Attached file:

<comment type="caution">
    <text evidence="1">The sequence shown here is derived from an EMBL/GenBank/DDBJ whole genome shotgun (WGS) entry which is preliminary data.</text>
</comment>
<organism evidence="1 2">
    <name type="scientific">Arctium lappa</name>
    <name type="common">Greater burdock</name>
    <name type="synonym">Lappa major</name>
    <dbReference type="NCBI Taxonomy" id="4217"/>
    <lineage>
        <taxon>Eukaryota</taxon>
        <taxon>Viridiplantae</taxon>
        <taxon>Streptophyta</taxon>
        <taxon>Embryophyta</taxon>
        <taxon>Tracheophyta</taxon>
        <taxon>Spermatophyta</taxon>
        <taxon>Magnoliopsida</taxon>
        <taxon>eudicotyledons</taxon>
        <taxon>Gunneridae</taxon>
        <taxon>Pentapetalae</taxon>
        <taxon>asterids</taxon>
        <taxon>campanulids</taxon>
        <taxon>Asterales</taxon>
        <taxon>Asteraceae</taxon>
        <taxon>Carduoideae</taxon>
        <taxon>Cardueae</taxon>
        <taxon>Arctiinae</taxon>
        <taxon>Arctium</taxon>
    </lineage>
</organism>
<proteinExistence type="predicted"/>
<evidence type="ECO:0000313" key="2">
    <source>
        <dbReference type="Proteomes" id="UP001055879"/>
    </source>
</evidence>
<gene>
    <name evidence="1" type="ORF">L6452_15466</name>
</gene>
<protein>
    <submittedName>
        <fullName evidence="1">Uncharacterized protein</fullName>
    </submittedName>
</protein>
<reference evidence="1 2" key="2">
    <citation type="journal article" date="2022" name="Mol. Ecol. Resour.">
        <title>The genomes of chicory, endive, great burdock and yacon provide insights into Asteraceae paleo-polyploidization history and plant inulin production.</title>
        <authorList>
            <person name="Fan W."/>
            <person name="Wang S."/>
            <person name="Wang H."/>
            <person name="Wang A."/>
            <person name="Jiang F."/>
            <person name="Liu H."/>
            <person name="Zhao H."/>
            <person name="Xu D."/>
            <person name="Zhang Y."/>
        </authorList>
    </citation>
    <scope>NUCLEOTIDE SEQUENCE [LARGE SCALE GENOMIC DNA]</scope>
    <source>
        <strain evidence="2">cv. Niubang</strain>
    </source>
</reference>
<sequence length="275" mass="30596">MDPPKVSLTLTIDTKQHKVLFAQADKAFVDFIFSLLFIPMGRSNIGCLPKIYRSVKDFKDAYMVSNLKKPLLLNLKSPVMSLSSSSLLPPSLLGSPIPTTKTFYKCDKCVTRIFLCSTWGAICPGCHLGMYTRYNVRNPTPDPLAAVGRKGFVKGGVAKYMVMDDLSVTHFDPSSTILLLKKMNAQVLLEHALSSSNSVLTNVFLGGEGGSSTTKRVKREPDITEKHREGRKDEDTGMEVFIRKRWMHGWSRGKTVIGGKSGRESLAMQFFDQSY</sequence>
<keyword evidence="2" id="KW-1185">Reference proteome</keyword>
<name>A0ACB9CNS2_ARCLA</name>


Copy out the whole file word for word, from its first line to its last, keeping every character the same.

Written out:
<comment type="caution">
    <text evidence="1">The sequence shown here is derived from an EMBL/GenBank/DDBJ whole genome shotgun (WGS) entry which is preliminary data.</text>
</comment>
<organism evidence="1 2">
    <name type="scientific">Arctium lappa</name>
    <name type="common">Greater burdock</name>
    <name type="synonym">Lappa major</name>
    <dbReference type="NCBI Taxonomy" id="4217"/>
    <lineage>
        <taxon>Eukaryota</taxon>
        <taxon>Viridiplantae</taxon>
        <taxon>Streptophyta</taxon>
        <taxon>Embryophyta</taxon>
        <taxon>Tracheophyta</taxon>
        <taxon>Spermatophyta</taxon>
        <taxon>Magnoliopsida</taxon>
        <taxon>eudicotyledons</taxon>
        <taxon>Gunneridae</taxon>
        <taxon>Pentapetalae</taxon>
        <taxon>asterids</taxon>
        <taxon>campanulids</taxon>
        <taxon>Asterales</taxon>
        <taxon>Asteraceae</taxon>
        <taxon>Carduoideae</taxon>
        <taxon>Cardueae</taxon>
        <taxon>Arctiinae</taxon>
        <taxon>Arctium</taxon>
    </lineage>
</organism>
<proteinExistence type="predicted"/>
<evidence type="ECO:0000313" key="2">
    <source>
        <dbReference type="Proteomes" id="UP001055879"/>
    </source>
</evidence>
<gene>
    <name evidence="1" type="ORF">L6452_15466</name>
</gene>
<protein>
    <submittedName>
        <fullName evidence="1">Uncharacterized protein</fullName>
    </submittedName>
</protein>
<reference evidence="1 2" key="2">
    <citation type="journal article" date="2022" name="Mol. Ecol. Resour.">
        <title>The genomes of chicory, endive, great burdock and yacon provide insights into Asteraceae paleo-polyploidization history and plant inulin production.</title>
        <authorList>
            <person name="Fan W."/>
            <person name="Wang S."/>
            <person name="Wang H."/>
            <person name="Wang A."/>
            <person name="Jiang F."/>
            <person name="Liu H."/>
            <person name="Zhao H."/>
            <person name="Xu D."/>
            <person name="Zhang Y."/>
        </authorList>
    </citation>
    <scope>NUCLEOTIDE SEQUENCE [LARGE SCALE GENOMIC DNA]</scope>
    <source>
        <strain evidence="2">cv. Niubang</strain>
    </source>
</reference>
<sequence length="275" mass="30596">MDPPKVSLTLTIDTKQHKVLFAQADKAFVDFIFSLLFIPMGRSNIGCLPKIYRSVKDFKDAYMVSNLKKPLLLNLKSPVMSLSSSSLLPPSLLGSPIPTTKTFYKCDKCVTRIFLCSTWGAICPGCHLGMYTRYNVRNPTPDPLAAVGRKGFVKGGVAKYMVMDDLSVTHFDPSSTILLLKKMNAQVLLEHALSSSNSVLTNVFLGGEGGSSTTKRVKREPDITEKHREGRKDEDTGMEVFIRKRWMHGWSRGKTVIGGKSGRESLAMQFFDQSY</sequence>
<keyword evidence="2" id="KW-1185">Reference proteome</keyword>
<name>A0ACB9CNS2_ARCLA</name>